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Thursday, June 11, 2015 - 10:00am - 11:00am
Design & Code

Emergent Design: History, Concepts, and Principles Prior Year Content

Software design is about change. A good design facilitates adding features—and adding new developers to the team. Yet any change to the code impacts design and can damage existing functionality. Without design idioms and practices, the code can degrade into a maintenance nightmare. Your team must know which decisions to make early in design and which to defer. Rob Myers reviews “families” of design attributes and practices, showing the common principles within each. Exploring emergent design by tracing how the concept itself has evolved and matured over time, Rob covers traditional attributes of good object-oriented code (cohesion, encapsulation, polymorphism, coupling); design patterns and the wisdom discovered within; and S.O.L.I.D. principles—all culminating in emergent design, where simple (not easy) practices meet the simplest of guidelines, such as Kent Beck’s “Four Rules of Simple Design.” And the result is code that is easy to understand and delightful to work on.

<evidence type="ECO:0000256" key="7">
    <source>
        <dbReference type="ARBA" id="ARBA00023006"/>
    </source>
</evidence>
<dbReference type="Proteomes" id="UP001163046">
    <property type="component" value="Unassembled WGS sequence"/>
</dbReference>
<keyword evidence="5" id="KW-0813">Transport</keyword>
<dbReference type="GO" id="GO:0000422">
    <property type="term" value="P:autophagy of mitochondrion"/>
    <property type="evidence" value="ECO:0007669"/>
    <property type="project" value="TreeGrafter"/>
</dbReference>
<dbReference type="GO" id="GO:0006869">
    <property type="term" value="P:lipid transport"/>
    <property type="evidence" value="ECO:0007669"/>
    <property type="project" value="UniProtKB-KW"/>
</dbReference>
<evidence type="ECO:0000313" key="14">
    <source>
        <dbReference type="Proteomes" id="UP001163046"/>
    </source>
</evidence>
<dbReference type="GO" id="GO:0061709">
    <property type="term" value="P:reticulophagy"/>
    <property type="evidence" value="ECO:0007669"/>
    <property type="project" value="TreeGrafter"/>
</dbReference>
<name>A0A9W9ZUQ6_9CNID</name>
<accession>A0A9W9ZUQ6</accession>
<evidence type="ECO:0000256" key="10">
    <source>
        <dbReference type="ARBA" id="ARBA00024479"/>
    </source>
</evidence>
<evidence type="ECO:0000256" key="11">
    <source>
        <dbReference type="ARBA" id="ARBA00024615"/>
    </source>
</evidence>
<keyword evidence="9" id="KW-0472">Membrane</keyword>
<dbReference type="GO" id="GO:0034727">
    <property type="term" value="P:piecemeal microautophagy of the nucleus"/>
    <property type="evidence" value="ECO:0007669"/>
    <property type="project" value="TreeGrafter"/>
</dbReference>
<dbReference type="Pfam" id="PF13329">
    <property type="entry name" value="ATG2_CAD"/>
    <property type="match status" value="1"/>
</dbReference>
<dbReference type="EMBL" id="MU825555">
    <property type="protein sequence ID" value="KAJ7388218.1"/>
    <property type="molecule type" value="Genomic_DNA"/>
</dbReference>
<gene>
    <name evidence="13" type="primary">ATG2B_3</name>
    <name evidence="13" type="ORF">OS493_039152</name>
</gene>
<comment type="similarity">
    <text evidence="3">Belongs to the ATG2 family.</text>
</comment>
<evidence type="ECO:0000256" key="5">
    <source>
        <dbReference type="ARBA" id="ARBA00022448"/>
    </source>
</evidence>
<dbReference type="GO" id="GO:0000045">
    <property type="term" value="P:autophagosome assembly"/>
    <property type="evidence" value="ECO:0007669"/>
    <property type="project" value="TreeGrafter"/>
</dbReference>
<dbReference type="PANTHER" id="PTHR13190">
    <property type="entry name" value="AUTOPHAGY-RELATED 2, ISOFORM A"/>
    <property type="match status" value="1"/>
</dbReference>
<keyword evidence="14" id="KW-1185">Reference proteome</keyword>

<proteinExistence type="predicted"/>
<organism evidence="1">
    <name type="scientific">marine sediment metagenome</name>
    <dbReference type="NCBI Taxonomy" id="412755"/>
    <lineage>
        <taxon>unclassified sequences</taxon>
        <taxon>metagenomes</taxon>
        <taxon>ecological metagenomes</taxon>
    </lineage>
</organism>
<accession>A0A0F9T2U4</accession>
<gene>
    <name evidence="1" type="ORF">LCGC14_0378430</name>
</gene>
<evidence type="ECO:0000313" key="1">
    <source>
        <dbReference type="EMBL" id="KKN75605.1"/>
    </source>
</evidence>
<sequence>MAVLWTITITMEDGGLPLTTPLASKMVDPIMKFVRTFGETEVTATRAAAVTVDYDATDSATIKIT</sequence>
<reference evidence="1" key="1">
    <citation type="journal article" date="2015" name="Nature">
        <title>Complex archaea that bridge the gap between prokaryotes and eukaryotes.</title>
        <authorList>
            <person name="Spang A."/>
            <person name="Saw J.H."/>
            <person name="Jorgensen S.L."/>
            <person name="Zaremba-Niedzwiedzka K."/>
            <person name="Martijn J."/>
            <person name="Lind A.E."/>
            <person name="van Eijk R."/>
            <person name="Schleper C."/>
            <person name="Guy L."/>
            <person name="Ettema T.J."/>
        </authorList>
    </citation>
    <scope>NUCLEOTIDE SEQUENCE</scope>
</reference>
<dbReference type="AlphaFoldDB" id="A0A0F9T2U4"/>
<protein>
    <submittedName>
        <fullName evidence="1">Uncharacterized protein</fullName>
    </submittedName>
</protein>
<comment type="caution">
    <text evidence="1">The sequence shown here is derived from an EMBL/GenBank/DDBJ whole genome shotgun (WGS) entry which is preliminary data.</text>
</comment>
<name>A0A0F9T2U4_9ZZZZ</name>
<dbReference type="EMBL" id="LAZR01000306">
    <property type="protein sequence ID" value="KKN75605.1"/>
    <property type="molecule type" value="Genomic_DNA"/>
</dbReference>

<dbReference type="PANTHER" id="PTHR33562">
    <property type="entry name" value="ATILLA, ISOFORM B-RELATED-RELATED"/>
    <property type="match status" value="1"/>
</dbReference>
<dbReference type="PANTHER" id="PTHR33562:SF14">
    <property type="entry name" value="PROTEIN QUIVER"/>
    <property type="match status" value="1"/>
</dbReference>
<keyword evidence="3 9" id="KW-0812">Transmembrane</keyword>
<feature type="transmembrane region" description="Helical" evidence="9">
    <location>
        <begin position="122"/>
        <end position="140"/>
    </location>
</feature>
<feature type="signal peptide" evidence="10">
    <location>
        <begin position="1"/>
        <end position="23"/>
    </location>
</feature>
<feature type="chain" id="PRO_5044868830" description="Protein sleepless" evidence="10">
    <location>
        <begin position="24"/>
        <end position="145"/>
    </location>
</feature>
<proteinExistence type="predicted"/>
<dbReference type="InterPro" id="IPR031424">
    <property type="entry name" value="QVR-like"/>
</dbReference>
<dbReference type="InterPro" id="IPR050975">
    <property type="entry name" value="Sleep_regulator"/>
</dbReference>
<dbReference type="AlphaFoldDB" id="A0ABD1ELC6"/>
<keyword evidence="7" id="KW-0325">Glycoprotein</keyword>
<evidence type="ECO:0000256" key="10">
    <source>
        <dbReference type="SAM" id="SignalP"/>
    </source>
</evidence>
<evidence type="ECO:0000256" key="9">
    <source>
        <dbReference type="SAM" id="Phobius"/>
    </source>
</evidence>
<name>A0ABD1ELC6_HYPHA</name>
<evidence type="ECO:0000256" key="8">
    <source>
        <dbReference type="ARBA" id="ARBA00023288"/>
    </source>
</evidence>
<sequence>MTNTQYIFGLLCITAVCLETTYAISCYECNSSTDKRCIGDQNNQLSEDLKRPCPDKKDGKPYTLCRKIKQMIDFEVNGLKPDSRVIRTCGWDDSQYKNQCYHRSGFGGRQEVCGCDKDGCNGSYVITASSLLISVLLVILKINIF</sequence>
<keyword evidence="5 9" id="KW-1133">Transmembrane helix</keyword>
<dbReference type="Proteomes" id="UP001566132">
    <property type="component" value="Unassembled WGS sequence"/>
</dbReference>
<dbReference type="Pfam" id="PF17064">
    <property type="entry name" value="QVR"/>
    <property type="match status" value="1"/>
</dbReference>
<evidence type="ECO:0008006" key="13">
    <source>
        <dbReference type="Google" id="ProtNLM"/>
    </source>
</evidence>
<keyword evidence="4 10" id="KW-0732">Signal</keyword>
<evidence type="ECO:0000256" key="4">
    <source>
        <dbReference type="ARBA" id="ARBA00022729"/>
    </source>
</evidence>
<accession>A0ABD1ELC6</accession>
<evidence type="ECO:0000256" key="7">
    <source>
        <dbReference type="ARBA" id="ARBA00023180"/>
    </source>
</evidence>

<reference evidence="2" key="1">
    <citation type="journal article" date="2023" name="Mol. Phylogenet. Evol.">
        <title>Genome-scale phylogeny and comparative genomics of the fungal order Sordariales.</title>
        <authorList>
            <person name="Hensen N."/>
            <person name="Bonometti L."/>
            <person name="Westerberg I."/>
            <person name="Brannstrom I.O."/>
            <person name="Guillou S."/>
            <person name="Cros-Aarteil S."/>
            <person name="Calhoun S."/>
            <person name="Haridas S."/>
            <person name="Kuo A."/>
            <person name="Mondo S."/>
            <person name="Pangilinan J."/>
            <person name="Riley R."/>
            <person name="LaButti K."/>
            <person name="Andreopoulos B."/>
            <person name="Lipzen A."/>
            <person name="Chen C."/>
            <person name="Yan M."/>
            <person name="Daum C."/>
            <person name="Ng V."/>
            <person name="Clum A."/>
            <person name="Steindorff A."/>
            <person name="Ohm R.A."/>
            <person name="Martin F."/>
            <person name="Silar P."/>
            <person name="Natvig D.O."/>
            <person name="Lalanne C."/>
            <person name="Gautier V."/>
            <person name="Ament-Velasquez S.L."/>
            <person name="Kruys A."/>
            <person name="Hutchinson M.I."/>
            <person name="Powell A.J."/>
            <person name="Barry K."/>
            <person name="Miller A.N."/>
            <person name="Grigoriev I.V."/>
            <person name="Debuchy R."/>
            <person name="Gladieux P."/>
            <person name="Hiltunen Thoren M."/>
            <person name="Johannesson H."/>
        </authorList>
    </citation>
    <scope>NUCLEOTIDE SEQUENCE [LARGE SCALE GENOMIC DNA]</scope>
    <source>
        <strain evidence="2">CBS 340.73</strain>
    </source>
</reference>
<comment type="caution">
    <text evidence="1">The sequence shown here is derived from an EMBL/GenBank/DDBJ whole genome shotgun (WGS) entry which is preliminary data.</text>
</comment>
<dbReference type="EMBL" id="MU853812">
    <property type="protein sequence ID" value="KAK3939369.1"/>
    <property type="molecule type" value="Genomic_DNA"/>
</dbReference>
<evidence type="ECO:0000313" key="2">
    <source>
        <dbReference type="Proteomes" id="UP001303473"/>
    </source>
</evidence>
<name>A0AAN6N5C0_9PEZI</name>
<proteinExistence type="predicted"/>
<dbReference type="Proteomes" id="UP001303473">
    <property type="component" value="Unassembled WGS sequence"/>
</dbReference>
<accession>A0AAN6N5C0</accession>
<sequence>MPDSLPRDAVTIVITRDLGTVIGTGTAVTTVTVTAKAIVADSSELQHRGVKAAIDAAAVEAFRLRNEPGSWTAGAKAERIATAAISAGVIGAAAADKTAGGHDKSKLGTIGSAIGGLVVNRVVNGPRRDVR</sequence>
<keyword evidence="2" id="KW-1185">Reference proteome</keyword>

1.00 PMI® PDU
Rob Myers
Rob Myers, Agile Institute

The founder of Agile Institute, Rob Myers has twenty-nine years of professional experience on software development teams, and has been training and coaching organizations in Agile, Scrum, and Extreme Programming topics since 1998. Rob has worked with numerous organizations, from start-ups to Fortune 100 companies, helping them with cultural change and essential practices during their agile transformations. His courses are always a blend of fun and practical hands-on labs, "Training from the Back of the Room” learning techniques, and first-person stories from both successful and not-so-successful agile implementations.

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